Sport psychologist Dan Abrahams offers five tips to help you sharpen up your players mentally so they are ready to face the season ahead when you get back after the summer break MORE
How to create a passing game
Creating a passing game for your team is all about working on individual technique and getting players to understand how team play works with movement and good passing. Here are the best ways to implement your ideas.
DEVELOP THE TEAM
It’s all about developing young players – you need to reduce complexity in everything that you do to build up confidence. Then, lots of repetition will help them acquire more confidence and the technical skills required to deal with the ball and with the space created. It can help them a lot to have time and space to make better decisions. This helps the players and the team feel comfortable.
TIMING IS VITAL
Get this wrong, for example, pass too early or too late, and the momentum of a move can stall. For example, a forward pass before a striker is ready to make their run could run harmlessly out of play, while delaying a pass too long can give defenders time to block off space and the passing angle, or mean your striker strays offside.
THE ‘WEIGHT’ OR POWER OF A PASS
Similarly, get the weight wrong, for instance, too heavy or too light, and that can also mean the end of an attack. Too heavy and a teammate could have trouble controlling the ball, while too light and the ball might not have the pace to reach the teammate, allowing a defender to intercept it.
CREATE SPACE BEFORE YOU RECEIVE THE BALL
One easy way to give yourself more time to think when you have possession of the ball is by putting more space between you and the defenders. Its not always possible, but if you have a chance to fake a defender into thinking youre going one way, you can come back to the ball and have time to pick out a good pass.
WORK AT THE RATE OF YOUR PLAYERS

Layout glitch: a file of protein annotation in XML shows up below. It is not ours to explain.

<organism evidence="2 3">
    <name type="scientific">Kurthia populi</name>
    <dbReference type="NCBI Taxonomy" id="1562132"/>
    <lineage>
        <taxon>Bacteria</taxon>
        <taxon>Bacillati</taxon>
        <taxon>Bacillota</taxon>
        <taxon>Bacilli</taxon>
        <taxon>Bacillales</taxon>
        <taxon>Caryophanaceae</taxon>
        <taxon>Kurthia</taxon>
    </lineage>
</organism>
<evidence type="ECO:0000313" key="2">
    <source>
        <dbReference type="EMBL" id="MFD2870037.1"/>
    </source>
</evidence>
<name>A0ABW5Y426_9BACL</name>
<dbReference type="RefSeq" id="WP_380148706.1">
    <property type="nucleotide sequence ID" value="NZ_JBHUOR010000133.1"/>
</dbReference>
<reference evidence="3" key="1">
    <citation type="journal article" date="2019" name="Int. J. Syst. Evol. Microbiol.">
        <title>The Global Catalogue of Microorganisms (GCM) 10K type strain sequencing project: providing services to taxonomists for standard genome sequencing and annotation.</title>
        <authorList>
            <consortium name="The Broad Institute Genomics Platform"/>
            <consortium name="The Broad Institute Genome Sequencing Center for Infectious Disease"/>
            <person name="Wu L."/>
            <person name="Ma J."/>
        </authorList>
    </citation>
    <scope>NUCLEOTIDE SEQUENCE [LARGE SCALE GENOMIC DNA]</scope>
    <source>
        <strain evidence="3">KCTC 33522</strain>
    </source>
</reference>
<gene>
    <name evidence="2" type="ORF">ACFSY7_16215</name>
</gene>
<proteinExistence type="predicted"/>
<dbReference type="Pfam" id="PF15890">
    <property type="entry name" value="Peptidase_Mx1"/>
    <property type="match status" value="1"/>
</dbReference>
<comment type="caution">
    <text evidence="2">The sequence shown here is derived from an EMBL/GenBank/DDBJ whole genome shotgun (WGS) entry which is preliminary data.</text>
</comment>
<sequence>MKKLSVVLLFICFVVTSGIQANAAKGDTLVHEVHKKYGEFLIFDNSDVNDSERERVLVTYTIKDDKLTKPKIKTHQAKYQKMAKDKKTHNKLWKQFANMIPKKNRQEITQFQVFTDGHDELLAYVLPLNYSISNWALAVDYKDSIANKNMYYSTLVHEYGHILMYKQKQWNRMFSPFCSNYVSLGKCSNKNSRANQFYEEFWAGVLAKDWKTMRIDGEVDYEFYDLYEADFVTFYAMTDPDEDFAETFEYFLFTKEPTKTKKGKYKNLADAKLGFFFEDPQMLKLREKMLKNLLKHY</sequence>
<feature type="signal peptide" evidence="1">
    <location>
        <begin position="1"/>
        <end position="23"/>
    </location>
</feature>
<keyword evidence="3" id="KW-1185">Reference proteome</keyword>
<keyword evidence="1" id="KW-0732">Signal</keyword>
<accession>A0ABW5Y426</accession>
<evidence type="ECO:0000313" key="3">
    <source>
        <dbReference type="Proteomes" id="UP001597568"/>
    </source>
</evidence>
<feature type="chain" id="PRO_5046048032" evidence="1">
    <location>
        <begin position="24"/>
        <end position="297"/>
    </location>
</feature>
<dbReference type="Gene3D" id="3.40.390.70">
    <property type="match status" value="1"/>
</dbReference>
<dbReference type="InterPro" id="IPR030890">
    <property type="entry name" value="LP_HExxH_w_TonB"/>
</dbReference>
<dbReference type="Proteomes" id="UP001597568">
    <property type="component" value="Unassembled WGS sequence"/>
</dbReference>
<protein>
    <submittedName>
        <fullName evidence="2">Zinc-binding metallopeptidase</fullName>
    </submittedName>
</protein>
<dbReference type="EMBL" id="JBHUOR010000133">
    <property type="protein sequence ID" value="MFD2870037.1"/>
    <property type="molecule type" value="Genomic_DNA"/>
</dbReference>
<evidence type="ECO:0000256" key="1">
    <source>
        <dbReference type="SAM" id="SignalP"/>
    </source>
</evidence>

As a coach you need to adapt to the quality of the team and the players, and adapt drills to fit that mould in terms of complexity. The simple ones can be just controlled passing, then steer them towards a positional game. That’s the most important thing – the decision making. You need to educate the players to make those decisions in keeping with the intensity of the game. You need to repeat in training what you want to see in the game.
UNDERSTANDING IS KEY
The most important thing is to understand the players, and the players to understand what needs to be done. You need to create a common identity where everyone knows their tasks and that of their team-mates. A lot of it is down to psychology, you need to give them the belief.
DONT TRY TO DO TOO MUCH
Forced passes rarely work out, which is why you need to learn how to only make those passes when you have no other options. While it’s great when your teammates make off-ball runs, you don’t have to pass it to them if it’s not your best option.
It is important to know that the best passing option isnt always up the field. Too many players think that if they pass the ball backwards that they are somehow hurting their team, but that is usually not true. It is better to move the ball forward, but if there is a low chance that your team will retain the ball, then do your best to make a simple pass so your team can keep possession.
DON’T GIVE UP IF IT’S NOT WORKING
It’s not in difficulty that you stop this process, it’s in the difficulties that you can grow. There are lots of elements that can change – for example, a bad pitch. There will only be some areas where you can play, but you can be strategic and use that to your advantage. Don’t build up from the back, but look for another area. You need to keep using the ball as best you can and keep trying, keep pressing. You need to create solutions to problems, create alternatives. There needs to be more responsibility for each player – instead of having one possibility when you get the ball, there needs to be two or three.